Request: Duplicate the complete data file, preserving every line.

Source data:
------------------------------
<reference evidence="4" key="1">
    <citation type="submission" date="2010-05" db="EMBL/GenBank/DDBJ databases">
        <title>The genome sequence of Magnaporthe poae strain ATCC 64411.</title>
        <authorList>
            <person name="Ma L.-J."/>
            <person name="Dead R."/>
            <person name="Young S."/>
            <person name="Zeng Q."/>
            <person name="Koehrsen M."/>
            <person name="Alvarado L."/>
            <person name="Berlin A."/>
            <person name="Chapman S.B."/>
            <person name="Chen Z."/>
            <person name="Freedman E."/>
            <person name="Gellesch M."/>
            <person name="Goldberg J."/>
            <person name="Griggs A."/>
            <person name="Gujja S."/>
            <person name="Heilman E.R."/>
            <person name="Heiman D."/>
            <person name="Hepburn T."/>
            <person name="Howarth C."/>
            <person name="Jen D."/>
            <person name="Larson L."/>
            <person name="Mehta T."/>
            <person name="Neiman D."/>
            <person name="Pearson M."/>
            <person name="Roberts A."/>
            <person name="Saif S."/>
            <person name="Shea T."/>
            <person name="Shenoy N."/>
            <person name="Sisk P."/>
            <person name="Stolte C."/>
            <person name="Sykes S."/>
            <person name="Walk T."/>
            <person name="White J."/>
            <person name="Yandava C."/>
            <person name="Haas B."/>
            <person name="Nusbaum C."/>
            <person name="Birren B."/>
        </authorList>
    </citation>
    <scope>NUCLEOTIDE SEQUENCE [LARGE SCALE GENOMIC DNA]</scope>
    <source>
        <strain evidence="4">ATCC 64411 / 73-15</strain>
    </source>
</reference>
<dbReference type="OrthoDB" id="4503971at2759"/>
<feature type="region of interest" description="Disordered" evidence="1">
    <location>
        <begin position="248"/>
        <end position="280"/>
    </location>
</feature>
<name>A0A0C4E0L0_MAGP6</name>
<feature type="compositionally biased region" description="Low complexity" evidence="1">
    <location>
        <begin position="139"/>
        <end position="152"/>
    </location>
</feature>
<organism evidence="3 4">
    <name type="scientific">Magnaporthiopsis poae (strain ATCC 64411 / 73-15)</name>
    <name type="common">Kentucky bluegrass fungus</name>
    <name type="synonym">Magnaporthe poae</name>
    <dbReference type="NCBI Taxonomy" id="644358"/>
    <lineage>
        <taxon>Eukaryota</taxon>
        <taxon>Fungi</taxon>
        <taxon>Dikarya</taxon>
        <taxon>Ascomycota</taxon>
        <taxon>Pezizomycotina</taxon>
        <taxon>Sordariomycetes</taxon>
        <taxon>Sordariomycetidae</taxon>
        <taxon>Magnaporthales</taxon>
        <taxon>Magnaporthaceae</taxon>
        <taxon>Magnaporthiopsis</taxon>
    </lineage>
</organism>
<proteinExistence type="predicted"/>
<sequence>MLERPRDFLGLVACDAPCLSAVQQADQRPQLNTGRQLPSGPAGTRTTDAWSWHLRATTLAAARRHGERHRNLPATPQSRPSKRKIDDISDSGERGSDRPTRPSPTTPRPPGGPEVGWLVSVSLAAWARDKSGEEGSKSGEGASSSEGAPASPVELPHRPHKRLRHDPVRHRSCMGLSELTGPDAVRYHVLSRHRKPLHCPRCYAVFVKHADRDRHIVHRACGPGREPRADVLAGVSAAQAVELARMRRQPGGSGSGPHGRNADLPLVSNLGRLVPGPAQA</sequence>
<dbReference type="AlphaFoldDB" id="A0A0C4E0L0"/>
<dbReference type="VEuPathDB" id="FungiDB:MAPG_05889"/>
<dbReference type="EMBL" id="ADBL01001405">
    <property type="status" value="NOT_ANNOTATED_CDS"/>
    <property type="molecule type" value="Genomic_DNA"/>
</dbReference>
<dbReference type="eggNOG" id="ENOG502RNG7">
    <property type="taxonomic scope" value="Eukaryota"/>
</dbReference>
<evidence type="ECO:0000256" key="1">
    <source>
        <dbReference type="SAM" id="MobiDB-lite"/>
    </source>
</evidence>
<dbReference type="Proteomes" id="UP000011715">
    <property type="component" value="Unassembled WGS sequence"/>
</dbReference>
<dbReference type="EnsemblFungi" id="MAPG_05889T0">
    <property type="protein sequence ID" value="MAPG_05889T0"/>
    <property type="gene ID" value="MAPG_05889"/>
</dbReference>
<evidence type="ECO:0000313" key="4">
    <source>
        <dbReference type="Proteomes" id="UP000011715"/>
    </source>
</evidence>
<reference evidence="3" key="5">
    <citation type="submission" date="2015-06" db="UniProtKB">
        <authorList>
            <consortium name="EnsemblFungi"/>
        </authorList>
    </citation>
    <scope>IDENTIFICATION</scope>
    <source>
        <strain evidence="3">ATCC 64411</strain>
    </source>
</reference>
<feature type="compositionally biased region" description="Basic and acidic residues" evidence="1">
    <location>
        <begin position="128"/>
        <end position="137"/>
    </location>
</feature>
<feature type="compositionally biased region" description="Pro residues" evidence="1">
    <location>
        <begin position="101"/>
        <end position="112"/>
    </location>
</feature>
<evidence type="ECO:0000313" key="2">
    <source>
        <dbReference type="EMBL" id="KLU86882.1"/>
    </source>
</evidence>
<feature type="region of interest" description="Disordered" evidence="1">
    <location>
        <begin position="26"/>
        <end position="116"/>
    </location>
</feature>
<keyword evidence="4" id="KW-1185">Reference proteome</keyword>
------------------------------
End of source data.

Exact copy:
<reference evidence="4" key="1">
    <citation type="submission" date="2010-05" db="EMBL/GenBank/DDBJ databases">
        <title>The genome sequence of Magnaporthe poae strain ATCC 64411.</title>
        <authorList>
            <person name="Ma L.-J."/>
            <person name="Dead R."/>
            <person name="Young S."/>
            <person name="Zeng Q."/>
            <person name="Koehrsen M."/>
            <person name="Alvarado L."/>
            <person name="Berlin A."/>
            <person name="Chapman S.B."/>
            <person name="Chen Z."/>
            <person name="Freedman E."/>
            <person name="Gellesch M."/>
            <person name="Goldberg J."/>
            <person name="Griggs A."/>
            <person name="Gujja S."/>
            <person name="Heilman E.R."/>
            <person name="Heiman D."/>
            <person name="Hepburn T."/>
            <person name="Howarth C."/>
            <person name="Jen D."/>
            <person name="Larson L."/>
            <person name="Mehta T."/>
            <person name="Neiman D."/>
            <person name="Pearson M."/>
            <person name="Roberts A."/>
            <person name="Saif S."/>
            <person name="Shea T."/>
            <person name="Shenoy N."/>
            <person name="Sisk P."/>
            <person name="Stolte C."/>
            <person name="Sykes S."/>
            <person name="Walk T."/>
            <person name="White J."/>
            <person name="Yandava C."/>
            <person name="Haas B."/>
            <person name="Nusbaum C."/>
            <person name="Birren B."/>
        </authorList>
    </citation>
    <scope>NUCLEOTIDE SEQUENCE [LARGE SCALE GENOMIC DNA]</scope>
    <source>
        <strain evidence="4">ATCC 64411 / 73-15</strain>
    </source>
</reference>
<dbReference type="OrthoDB" id="4503971at2759"/>
<feature type="region of interest" description="Disordered" evidence="1">
    <location>
        <begin position="248"/>
        <end position="280"/>
    </location>
</feature>
<name>A0A0C4E0L0_MAGP6</name>
<feature type="compositionally biased region" description="Low complexity" evidence="1">
    <location>
        <begin position="139"/>
        <end position="152"/>
    </location>
</feature>
<organism evidence="3 4">
    <name type="scientific">Magnaporthiopsis poae (strain ATCC 64411 / 73-15)</name>
    <name type="common">Kentucky bluegrass fungus</name>
    <name type="synonym">Magnaporthe poae</name>
    <dbReference type="NCBI Taxonomy" id="644358"/>
    <lineage>
        <taxon>Eukaryota</taxon>
        <taxon>Fungi</taxon>
        <taxon>Dikarya</taxon>
        <taxon>Ascomycota</taxon>
        <taxon>Pezizomycotina</taxon>
        <taxon>Sordariomycetes</taxon>
        <taxon>Sordariomycetidae</taxon>
        <taxon>Magnaporthales</taxon>
        <taxon>Magnaporthaceae</taxon>
        <taxon>Magnaporthiopsis</taxon>
    </lineage>
</organism>
<proteinExistence type="predicted"/>
<sequence>MLERPRDFLGLVACDAPCLSAVQQADQRPQLNTGRQLPSGPAGTRTTDAWSWHLRATTLAAARRHGERHRNLPATPQSRPSKRKIDDISDSGERGSDRPTRPSPTTPRPPGGPEVGWLVSVSLAAWARDKSGEEGSKSGEGASSSEGAPASPVELPHRPHKRLRHDPVRHRSCMGLSELTGPDAVRYHVLSRHRKPLHCPRCYAVFVKHADRDRHIVHRACGPGREPRADVLAGVSAAQAVELARMRRQPGGSGSGPHGRNADLPLVSNLGRLVPGPAQA</sequence>
<dbReference type="AlphaFoldDB" id="A0A0C4E0L0"/>
<dbReference type="VEuPathDB" id="FungiDB:MAPG_05889"/>
<dbReference type="EMBL" id="ADBL01001405">
    <property type="status" value="NOT_ANNOTATED_CDS"/>
    <property type="molecule type" value="Genomic_DNA"/>
</dbReference>
<dbReference type="eggNOG" id="ENOG502RNG7">
    <property type="taxonomic scope" value="Eukaryota"/>
</dbReference>
<evidence type="ECO:0000256" key="1">
    <source>
        <dbReference type="SAM" id="MobiDB-lite"/>
    </source>
</evidence>
<dbReference type="Proteomes" id="UP000011715">
    <property type="component" value="Unassembled WGS sequence"/>
</dbReference>
<dbReference type="EnsemblFungi" id="MAPG_05889T0">
    <property type="protein sequence ID" value="MAPG_05889T0"/>
    <property type="gene ID" value="MAPG_05889"/>
</dbReference>
<evidence type="ECO:0000313" key="4">
    <source>
        <dbReference type="Proteomes" id="UP000011715"/>
    </source>
</evidence>
<reference evidence="3" key="5">
    <citation type="submission" date="2015-06" db="UniProtKB">
        <authorList>
            <consortium name="EnsemblFungi"/>
        </authorList>
    </citation>
    <scope>IDENTIFICATION</scope>
    <source>
        <strain evidence="3">ATCC 64411</strain>
    </source>
</reference>
<feature type="compositionally biased region" description="Basic and acidic residues" evidence="1">
    <location>
        <begin position="128"/>
        <end position="137"/>
    </location>
</feature>
<feature type="compositionally biased region" description="Pro residues" evidence="1">
    <location>
        <begin position="101"/>
        <end position="112"/>
    </location>
</feature>
<evidence type="ECO:0000313" key="2">
    <source>
        <dbReference type="EMBL" id="KLU86882.1"/>
    </source>
</evidence>
<feature type="region of interest" description="Disordered" evidence="1">
    <location>
        <begin position="26"/>
        <end position="116"/>
    </location>
</feature>
<keyword evidence="4" id="KW-1185">Reference proteome</keyword>